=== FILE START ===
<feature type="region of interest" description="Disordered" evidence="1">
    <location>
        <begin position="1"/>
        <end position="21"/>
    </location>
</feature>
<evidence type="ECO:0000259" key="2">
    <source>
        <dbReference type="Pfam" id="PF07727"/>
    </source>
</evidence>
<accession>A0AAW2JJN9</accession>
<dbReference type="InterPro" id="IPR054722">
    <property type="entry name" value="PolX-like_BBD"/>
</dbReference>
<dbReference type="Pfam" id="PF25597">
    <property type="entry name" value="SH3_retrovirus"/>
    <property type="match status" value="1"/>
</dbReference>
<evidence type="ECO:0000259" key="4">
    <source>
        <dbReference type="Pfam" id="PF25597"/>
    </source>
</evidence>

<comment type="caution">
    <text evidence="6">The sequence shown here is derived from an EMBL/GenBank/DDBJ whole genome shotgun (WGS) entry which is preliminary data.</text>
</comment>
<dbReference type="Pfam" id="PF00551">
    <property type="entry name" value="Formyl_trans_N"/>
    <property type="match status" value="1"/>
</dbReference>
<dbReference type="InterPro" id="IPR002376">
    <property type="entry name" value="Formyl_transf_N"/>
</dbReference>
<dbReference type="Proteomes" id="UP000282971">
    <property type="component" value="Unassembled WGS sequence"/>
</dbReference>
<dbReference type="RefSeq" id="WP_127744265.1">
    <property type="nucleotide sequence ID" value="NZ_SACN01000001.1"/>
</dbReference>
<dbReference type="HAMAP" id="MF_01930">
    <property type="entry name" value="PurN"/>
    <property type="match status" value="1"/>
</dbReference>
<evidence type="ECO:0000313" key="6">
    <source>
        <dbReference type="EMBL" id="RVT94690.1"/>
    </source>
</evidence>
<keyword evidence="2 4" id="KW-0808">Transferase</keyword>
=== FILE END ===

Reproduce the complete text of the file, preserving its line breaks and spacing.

<feature type="region of interest" description="Disordered" evidence="1">
    <location>
        <begin position="1"/>
        <end position="21"/>
    </location>
</feature>
<evidence type="ECO:0000259" key="2">
    <source>
        <dbReference type="Pfam" id="PF07727"/>
    </source>
</evidence>
<accession>A0AAW2JJN9</accession>
<dbReference type="InterPro" id="IPR054722">
    <property type="entry name" value="PolX-like_BBD"/>
</dbReference>
<dbReference type="Pfam" id="PF25597">
    <property type="entry name" value="SH3_retrovirus"/>
    <property type="match status" value="1"/>
</dbReference>
<evidence type="ECO:0000259" key="4">
    <source>
        <dbReference type="Pfam" id="PF25597"/>
    </source>
</evidence>

<comment type="caution">
    <text evidence="6">The sequence shown here is derived from an EMBL/GenBank/DDBJ whole genome shotgun (WGS) entry which is preliminary data.</text>
</comment>
<dbReference type="Pfam" id="PF00551">
    <property type="entry name" value="Formyl_trans_N"/>
    <property type="match status" value="1"/>
</dbReference>
<dbReference type="InterPro" id="IPR002376">
    <property type="entry name" value="Formyl_transf_N"/>
</dbReference>
<dbReference type="Proteomes" id="UP000282971">
    <property type="component" value="Unassembled WGS sequence"/>
</dbReference>
<dbReference type="RefSeq" id="WP_127744265.1">
    <property type="nucleotide sequence ID" value="NZ_SACN01000001.1"/>
</dbReference>
<dbReference type="HAMAP" id="MF_01930">
    <property type="entry name" value="PurN"/>
    <property type="match status" value="1"/>
</dbReference>
<evidence type="ECO:0000313" key="6">
    <source>
        <dbReference type="EMBL" id="RVT94690.1"/>
    </source>
</evidence>
<keyword evidence="2 4" id="KW-0808">Transferase</keyword>